What would it be like, I wonder, to have the omniscient ability to observe the inner workings of a modern American city? To see every level of a decaying, crime-ridden, urban metropolis in exact detail, from the streets, right up through every social level to the mayor's office itself. Wonder no longer, because HBO's TV series, The Wire delivers this ability.
Through four series, The Wire, has placed a microscope on crime, education, poverty, greed, and the political system, while simultaneously showing us exactly how these disparate pieces fit into the larger widescreen picture. Starting small, The Wire has expanded outwards with each series, until it has presented us with an epic, multilayered narrative, interweaving a teeming cast of street people, police, drug dealers, children, teachers and politicians. The thriving drug trade, the dying dockside industries, the collapsing education system, policing, and politics, have all come under the show's scrutiny.
The first series cleverly paralleled the structure and bureaucracy of the drug trade with the police force investigating it. Unlike any other crime show I can think of, The Wire shows us, time and time again, how investigations are stalled, even shut down for short-term political gain. Many of the police characters appear to have no interest in solving crimes. Crime detection is secondary to career advancement, and The Wire shows us exactly how this situation has come about.
The Wire is particularly good at showing just how interconnected people's lives are. Nothing happens in isolation. Small events in a character's life can ripple out to cause major changes across the social boundaries. The show's great strength lies in its ability to balance the small details of each character's story, against the huge unfolding narrative that contains it, without ever losing its place.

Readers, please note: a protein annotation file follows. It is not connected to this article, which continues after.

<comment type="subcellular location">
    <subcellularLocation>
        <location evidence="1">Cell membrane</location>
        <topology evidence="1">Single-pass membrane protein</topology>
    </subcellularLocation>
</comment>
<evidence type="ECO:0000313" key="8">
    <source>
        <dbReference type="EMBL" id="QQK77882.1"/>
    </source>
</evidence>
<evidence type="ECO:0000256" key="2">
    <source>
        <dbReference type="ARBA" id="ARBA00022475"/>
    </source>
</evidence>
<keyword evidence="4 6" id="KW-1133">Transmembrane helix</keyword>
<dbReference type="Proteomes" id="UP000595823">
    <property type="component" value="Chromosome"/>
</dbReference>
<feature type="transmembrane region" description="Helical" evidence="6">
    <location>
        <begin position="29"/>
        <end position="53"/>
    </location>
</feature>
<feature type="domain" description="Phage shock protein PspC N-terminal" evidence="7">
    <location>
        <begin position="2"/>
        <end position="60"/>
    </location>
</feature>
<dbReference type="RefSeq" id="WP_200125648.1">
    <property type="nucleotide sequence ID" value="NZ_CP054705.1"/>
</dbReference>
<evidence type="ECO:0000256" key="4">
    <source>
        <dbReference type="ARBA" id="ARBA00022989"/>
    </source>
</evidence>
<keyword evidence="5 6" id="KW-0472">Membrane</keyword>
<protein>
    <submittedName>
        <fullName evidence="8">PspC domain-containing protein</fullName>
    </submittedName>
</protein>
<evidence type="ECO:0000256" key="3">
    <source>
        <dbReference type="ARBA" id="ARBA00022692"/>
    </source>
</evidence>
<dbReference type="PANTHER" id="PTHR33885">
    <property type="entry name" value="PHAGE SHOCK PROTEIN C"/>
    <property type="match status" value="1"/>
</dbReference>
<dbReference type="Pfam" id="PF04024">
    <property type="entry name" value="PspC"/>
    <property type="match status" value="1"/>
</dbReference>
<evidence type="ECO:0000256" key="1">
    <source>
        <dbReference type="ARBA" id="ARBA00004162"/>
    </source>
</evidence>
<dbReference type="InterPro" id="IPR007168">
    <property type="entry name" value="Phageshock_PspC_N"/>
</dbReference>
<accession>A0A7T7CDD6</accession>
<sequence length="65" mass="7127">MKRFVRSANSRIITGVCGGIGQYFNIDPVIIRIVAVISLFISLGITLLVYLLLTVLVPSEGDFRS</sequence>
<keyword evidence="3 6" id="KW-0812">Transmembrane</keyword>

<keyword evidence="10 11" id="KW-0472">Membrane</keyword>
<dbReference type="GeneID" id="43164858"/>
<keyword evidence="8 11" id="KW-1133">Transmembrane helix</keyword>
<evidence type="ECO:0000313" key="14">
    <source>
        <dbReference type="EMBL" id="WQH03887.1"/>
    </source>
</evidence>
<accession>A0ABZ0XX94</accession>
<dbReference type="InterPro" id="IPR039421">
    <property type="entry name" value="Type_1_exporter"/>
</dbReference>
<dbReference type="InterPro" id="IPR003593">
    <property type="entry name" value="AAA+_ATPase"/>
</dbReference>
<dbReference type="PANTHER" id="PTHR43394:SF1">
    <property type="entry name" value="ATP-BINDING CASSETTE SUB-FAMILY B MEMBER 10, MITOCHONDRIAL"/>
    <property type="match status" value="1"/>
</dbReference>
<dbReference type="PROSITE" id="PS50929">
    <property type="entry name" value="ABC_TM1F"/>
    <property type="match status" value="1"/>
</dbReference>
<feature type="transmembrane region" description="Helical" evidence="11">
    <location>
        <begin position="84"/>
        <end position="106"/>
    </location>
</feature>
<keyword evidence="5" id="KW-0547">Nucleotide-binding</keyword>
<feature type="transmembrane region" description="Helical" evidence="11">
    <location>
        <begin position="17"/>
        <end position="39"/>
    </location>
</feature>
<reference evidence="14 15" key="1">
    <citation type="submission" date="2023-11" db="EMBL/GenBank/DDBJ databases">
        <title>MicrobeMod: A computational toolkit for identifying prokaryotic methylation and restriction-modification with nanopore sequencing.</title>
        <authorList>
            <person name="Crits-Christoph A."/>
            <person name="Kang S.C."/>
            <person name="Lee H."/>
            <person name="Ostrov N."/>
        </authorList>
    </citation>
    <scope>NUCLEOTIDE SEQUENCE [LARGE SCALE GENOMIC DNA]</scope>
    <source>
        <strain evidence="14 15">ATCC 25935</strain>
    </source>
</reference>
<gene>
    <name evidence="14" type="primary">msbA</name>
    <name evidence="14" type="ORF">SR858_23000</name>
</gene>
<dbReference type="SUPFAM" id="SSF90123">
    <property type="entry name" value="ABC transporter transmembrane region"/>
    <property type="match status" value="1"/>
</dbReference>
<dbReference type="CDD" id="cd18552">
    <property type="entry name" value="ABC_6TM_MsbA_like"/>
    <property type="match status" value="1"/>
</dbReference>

All reviews of The Wire come filled with superlatives, and the show is often lazily compared with the novels of Balzac, whose stories are similarly socially realistic and expansive. The reason critics have to reach so far into the past and into another medium for comparisons, is that there has never been anything on television quite as ambitious and brilliantly realised as The Wire. That being the case, it's shameful that the show is so little seen. Contrary to what you might think, The Wire is not difficult to watch, it bursts with tragedy, sorrow and the darkest humour. The Wire is an all too very human story, universal to us all. Catch The Wire.
If I Were In Tampa, I'd Go To This -
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